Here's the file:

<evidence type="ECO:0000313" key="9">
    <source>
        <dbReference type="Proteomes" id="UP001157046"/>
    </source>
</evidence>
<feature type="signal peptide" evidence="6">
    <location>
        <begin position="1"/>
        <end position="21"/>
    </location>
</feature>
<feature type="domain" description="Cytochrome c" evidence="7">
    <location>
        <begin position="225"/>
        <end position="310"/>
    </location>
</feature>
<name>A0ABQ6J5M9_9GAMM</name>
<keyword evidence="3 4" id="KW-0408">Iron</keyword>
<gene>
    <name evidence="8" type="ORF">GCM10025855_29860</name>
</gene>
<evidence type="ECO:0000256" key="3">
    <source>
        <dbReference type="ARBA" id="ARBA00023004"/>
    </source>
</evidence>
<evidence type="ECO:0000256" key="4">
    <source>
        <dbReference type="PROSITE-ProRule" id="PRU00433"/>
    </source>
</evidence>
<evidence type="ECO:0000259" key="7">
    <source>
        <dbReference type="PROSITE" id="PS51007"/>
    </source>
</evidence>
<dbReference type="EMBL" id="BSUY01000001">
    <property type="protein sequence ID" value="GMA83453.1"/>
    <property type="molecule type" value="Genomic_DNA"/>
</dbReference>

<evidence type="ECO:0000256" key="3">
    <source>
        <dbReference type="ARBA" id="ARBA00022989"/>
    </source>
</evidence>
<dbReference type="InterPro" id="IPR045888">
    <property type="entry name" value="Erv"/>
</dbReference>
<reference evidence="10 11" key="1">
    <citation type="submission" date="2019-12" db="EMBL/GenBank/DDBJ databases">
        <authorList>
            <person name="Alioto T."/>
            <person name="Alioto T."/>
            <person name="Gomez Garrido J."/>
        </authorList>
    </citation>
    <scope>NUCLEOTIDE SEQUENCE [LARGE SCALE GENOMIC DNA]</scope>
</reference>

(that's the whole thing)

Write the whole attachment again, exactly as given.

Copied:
<evidence type="ECO:0000313" key="9">
    <source>
        <dbReference type="Proteomes" id="UP001157046"/>
    </source>
</evidence>
<feature type="signal peptide" evidence="6">
    <location>
        <begin position="1"/>
        <end position="21"/>
    </location>
</feature>
<feature type="domain" description="Cytochrome c" evidence="7">
    <location>
        <begin position="225"/>
        <end position="310"/>
    </location>
</feature>
<name>A0ABQ6J5M9_9GAMM</name>
<keyword evidence="3 4" id="KW-0408">Iron</keyword>
<gene>
    <name evidence="8" type="ORF">GCM10025855_29860</name>
</gene>
<evidence type="ECO:0000256" key="3">
    <source>
        <dbReference type="ARBA" id="ARBA00023004"/>
    </source>
</evidence>
<evidence type="ECO:0000256" key="4">
    <source>
        <dbReference type="PROSITE-ProRule" id="PRU00433"/>
    </source>
</evidence>
<evidence type="ECO:0000259" key="7">
    <source>
        <dbReference type="PROSITE" id="PS51007"/>
    </source>
</evidence>
<dbReference type="EMBL" id="BSUY01000001">
    <property type="protein sequence ID" value="GMA83453.1"/>
    <property type="molecule type" value="Genomic_DNA"/>
</dbReference>

<evidence type="ECO:0000256" key="3">
    <source>
        <dbReference type="ARBA" id="ARBA00022989"/>
    </source>
</evidence>
<dbReference type="InterPro" id="IPR045888">
    <property type="entry name" value="Erv"/>
</dbReference>
<reference evidence="10 11" key="1">
    <citation type="submission" date="2019-12" db="EMBL/GenBank/DDBJ databases">
        <authorList>
            <person name="Alioto T."/>
            <person name="Alioto T."/>
            <person name="Gomez Garrido J."/>
        </authorList>
    </citation>
    <scope>NUCLEOTIDE SEQUENCE [LARGE SCALE GENOMIC DNA]</scope>
</reference>